Budget Is NOT a Four-Letter Word

Budgeting /
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Budget.  A “four-letter word” (for many people) that actually has five letters.  If we did a poll to find the most dreaded word in the English lexicon, it would be a tie between “diet” and “budget.”  One of my goals at SimpleMoney is to alter your mindset about some of the “dreaded” aspects of personal finance.  Let’s start by reframing budgeting.

The best starting point for creating a budget is to have your cash flow statement already built and ready to go.  If you have done that, then you already have a solid budget in place, or you’re ready to create one quickly.

If you have not built out this preliminary statement, here’s how to build a cash flow statement.

You can also download our simple, beautiful, and free template for your cash flow statement and fill it in digitally or print it and fill in the statement on paper.

To clarify, a cash flow statement and a budget are not the same thing.  A cash flow statement is like the rear-view mirror on your car.  It gives you a view and an understanding of what has already happened in your financial life.  A budget, on the other hand, is more like the car’s windshield.  A budget is created to plan for what’s on the horizon and gives you a view of the financial road ahead.  I go into greater detail about the differences between and budget and a cash flow statement here in this post.

A common obstacle to creating a budget is a lack of data to build it.  As a result, you just don’t know where to start.  Here are two options to consider.

Brainstorm categories and use last year’s data

The first step in creating a budget is to build out your categories of expenses.  You can use the cash flow template above to get started.  In essence, this is also the same way you would build your cash flow statement.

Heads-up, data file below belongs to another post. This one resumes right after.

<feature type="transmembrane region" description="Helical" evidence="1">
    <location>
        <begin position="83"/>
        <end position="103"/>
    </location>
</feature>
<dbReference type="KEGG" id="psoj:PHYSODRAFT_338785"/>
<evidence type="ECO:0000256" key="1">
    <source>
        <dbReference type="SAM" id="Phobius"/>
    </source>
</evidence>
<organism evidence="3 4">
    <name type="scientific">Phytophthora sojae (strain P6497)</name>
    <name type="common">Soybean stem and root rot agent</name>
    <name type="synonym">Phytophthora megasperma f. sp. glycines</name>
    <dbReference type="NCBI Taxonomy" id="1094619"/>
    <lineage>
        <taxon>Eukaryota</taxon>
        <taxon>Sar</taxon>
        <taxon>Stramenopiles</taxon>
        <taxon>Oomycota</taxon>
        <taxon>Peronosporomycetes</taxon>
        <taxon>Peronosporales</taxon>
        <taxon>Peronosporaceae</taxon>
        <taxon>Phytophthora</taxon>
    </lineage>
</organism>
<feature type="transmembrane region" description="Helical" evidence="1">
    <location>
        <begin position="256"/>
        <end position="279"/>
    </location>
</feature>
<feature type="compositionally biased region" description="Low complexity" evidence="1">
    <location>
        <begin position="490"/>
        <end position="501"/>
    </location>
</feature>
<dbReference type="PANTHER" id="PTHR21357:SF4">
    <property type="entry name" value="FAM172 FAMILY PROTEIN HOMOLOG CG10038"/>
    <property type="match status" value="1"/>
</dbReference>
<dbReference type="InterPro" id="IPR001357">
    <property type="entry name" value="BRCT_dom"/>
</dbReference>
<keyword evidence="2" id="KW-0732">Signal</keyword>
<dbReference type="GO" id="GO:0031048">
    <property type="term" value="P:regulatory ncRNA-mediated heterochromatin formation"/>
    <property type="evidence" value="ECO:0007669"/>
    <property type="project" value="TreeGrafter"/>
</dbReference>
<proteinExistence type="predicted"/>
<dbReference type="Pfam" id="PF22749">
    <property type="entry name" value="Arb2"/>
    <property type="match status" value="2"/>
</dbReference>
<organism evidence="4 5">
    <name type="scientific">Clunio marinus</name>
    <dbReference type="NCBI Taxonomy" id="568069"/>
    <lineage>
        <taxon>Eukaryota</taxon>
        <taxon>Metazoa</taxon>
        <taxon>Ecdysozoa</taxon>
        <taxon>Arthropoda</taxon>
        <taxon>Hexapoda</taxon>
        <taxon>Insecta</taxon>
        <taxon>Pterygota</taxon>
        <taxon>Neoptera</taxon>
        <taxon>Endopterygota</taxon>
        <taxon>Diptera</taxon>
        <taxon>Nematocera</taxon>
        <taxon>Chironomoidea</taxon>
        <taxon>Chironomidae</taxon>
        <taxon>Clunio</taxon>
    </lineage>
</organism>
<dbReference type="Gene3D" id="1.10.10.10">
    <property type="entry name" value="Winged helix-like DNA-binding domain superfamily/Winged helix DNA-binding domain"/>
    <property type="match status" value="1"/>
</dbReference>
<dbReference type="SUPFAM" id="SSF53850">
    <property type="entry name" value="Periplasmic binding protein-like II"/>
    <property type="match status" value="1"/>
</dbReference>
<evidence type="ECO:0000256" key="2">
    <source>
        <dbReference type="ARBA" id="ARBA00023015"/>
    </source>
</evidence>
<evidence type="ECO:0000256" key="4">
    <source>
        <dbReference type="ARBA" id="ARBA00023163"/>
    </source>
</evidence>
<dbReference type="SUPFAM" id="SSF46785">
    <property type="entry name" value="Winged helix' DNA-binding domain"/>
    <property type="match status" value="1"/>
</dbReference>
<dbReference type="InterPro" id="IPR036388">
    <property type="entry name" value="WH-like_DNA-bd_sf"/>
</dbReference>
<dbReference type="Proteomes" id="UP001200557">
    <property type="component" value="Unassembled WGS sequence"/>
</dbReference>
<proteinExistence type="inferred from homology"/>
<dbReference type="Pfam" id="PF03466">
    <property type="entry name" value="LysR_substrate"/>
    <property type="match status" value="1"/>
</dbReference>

Once you have identified your categories, review your credit card statements, checkbook register, bank statements, and any other records you have to determine estimated amounts for each category.  Since you are conducting this backward-looking research, you can easily create a cash flow statement along with your budget!

Now you’re able to record actual total expenses for the year in each category for the cash flow statement, as well as create estimates for each category for the coming year to build your budget.  Make sure to account for categories that are no longer part of your life as well as new expense categories that have cropped up for the current year.

Brainstorm categories and start with this month

Feeling too unmotivated or overwhelmed with the prospect of all that data mining?  Don’t despair.  Start where you are right now and take things a day, a week, and a month at a time.  The first step is the same – brainstorm your categories.  Then insert estimates for each category based on your best recollection.

As the month progresses, update your estimates based on your spending during the month.  This “living document” is a different type of budgeting, because you modify it as you go along.

While this method requires a few months to get enough data and build a framework to forecast expenses in the future, that doesn’t really matter.  What matters is you are tracking and evaluating the expenses along the way.

Bottom line

When it comes to creating and using a budget, there are no hard and fast rules.  If you like a challenge and have good records, examining the past year is the best approach.  If you simply can’t commit to spending some quality time with a year’s worth of data, just get going where you are right now.

Starting on the first day of the year or the first day of the month is unnecessary.  Because you are near the beginning of the month today, just look back a few days to “catch up.”  Even if you don’t get around to this exercise until the middle of the month, just start.  Eventually you will have several full months of usable data.

Don’t let a lack of data be the obstacle that prevents you from creating a budget.  The magic is this:  Just the sheer attention you pay to your spending will point you in a better direction.  Paying attention is key.

I’ll have more budget techniques and ideas to share in the coming weeks.  Meanwhile, feel free to share your best techniques below.  We can learn from each other!

 

 

 

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